This year’s fruit harvest is expected to see a year-on-year drop by 28 percent, due to the late frosts which hit the Czech Republic at the end of April. The country’s Fruit Growers Union estimates losses of around 400 million crowns.
The overall fruit harvest is expected to be 17 percent lower than the average fruit harvest over the past three years. Despite the fallout, prices of fruit on the market should remain more or less unaffected.
“Prices in the Czech Republic are affected mainly by the European market. If the prices go up, it is not because of a lower harvest in the Czech Republic, but because of the situation in other countries,” Martin Ludvik, head of the Fruit Growers Union, told the daily e15.
The most severe damage was reported in southern Moravia, which saw temperatures dropping to five degrees below zero in the last weeks of April. Damagers are also reported from warmer regions of Bohemia, where stone fruits and apple trees were in bloom at the time of the frosts. The apricot harvest will be the most severely hit, with the year-on-year drop estimated at 68 percent to a mere 709 tonnes. The country’s peach harvest is expected to drop by 67 percent to 421 tones.
The harvest of apples, the main fruit commodity on the Czech market, went down by 27 percent to some 113,000 tonnes. The harvest of plums, currants and sour cherries is also expected to see a year-on-year slump.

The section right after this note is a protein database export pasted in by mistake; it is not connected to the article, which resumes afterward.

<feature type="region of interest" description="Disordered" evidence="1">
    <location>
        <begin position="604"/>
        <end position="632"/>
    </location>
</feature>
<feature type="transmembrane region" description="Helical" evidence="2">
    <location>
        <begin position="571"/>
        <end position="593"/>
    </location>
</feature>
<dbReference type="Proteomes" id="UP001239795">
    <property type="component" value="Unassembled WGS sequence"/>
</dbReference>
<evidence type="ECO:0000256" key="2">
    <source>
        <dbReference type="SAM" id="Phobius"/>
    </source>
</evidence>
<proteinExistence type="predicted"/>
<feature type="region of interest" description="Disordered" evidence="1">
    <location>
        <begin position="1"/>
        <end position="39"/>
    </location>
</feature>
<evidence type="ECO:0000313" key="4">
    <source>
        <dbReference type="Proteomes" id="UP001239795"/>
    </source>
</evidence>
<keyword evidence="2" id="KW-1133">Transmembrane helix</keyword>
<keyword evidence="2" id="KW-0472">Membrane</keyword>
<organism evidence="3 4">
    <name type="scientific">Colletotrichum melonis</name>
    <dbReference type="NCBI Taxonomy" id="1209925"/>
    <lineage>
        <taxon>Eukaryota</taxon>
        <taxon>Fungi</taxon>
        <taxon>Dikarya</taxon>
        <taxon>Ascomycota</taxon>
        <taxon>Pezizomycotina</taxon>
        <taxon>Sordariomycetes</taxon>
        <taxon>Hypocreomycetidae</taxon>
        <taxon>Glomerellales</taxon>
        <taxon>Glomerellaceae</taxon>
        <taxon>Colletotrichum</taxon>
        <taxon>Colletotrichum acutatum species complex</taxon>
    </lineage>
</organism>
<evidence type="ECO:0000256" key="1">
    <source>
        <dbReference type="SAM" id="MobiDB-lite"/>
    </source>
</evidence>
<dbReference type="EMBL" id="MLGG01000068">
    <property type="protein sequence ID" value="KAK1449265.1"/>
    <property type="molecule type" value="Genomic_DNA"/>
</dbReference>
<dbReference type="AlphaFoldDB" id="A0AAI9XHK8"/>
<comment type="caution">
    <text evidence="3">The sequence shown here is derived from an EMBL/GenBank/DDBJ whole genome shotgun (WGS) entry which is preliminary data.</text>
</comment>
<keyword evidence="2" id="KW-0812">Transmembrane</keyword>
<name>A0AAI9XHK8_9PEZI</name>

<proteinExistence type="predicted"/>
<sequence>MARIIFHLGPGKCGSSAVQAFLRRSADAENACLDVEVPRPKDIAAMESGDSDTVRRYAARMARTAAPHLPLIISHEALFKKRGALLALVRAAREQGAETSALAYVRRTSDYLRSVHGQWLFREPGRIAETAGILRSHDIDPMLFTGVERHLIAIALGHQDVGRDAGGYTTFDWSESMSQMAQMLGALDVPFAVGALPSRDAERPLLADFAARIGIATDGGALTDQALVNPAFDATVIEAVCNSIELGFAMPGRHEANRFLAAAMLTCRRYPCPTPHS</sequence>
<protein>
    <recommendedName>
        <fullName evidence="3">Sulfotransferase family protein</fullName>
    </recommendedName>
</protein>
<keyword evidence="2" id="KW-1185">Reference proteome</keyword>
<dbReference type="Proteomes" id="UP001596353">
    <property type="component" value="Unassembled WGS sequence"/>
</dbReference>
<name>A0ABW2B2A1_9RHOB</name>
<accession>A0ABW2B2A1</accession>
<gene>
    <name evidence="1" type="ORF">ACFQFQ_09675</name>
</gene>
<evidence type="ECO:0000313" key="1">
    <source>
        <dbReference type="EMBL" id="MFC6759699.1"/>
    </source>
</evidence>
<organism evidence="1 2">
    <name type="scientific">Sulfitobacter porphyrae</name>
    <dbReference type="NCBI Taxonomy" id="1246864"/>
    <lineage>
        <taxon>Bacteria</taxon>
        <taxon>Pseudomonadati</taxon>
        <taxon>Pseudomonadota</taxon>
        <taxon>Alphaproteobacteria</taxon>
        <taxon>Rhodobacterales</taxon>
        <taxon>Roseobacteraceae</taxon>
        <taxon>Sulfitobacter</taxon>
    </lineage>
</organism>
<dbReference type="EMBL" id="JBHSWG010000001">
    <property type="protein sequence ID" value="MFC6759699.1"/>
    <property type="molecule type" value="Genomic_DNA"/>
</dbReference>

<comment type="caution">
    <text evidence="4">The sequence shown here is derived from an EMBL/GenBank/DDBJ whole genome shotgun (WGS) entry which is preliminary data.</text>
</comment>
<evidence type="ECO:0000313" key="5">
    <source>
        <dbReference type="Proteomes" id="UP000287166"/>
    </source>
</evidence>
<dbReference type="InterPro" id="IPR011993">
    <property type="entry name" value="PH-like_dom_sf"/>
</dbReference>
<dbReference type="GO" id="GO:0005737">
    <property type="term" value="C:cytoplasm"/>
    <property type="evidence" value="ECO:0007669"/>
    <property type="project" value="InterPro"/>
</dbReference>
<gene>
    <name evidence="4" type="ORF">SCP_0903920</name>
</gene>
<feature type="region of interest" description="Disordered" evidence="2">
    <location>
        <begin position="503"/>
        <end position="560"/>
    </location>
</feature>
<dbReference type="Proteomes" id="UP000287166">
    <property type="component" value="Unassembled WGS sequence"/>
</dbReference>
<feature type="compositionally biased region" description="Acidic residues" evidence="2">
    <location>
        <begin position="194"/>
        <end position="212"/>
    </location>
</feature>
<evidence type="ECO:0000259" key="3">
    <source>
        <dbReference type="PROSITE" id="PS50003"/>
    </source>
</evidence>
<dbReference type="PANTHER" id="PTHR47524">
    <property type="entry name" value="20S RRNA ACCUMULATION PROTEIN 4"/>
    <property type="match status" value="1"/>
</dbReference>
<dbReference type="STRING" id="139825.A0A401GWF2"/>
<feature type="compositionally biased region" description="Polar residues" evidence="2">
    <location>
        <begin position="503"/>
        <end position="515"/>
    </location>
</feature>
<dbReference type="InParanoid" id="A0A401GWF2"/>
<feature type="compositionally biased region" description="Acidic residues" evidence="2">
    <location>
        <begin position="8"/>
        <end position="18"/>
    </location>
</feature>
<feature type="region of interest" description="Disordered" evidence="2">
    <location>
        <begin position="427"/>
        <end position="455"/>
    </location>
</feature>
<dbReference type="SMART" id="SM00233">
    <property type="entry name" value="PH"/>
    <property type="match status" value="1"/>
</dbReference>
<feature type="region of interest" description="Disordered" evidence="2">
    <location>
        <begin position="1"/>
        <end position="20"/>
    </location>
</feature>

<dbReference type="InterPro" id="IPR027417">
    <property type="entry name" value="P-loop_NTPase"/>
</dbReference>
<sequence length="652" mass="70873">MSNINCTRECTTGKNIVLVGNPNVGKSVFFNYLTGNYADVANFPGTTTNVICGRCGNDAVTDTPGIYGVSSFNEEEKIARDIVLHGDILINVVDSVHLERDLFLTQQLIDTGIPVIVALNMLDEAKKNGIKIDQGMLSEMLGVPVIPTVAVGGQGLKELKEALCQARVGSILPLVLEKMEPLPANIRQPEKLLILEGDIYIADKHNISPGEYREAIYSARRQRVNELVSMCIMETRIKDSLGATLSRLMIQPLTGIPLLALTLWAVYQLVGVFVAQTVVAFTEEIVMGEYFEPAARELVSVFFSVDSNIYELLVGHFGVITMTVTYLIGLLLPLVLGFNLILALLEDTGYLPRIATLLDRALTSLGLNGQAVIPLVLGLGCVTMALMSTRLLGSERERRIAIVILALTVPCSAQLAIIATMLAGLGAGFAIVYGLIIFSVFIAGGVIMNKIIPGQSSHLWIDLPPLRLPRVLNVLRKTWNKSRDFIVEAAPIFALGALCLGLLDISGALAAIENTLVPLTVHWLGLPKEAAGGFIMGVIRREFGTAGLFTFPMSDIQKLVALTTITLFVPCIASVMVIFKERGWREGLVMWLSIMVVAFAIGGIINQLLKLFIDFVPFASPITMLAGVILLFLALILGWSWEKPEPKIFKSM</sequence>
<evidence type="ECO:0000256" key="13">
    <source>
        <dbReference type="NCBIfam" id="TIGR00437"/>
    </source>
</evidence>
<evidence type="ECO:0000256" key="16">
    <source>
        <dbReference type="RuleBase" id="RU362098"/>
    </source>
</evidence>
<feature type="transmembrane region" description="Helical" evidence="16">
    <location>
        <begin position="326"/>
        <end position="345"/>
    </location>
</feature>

Frosts have also taken their toll on the strawberry harvest, which is expected to fall by 30 percent to some 2,300 tonnes. The only fruit not to be hit by the late frosts are cherries, because they are not grown in the areas affected.
This year’s harvest may also be affected by severe hail storms which hit the central, eastern and north Bohemia at the end of May and the beginning of June.
According to the Fruit Growers Union, fruit growing has not been paying off in the long term. Besides the Russian embargo in 2014, fruit farmers have also been affected by lower than average harvests between 2010 and 2012. Many farmers have closed down their business in recent years or cut down on the amount of fruit grown.
In 2014, the area of orchards in the Czech Republic dropped by 14 percent. At the moment, there are over 15,000 hectares of orchards in the country.
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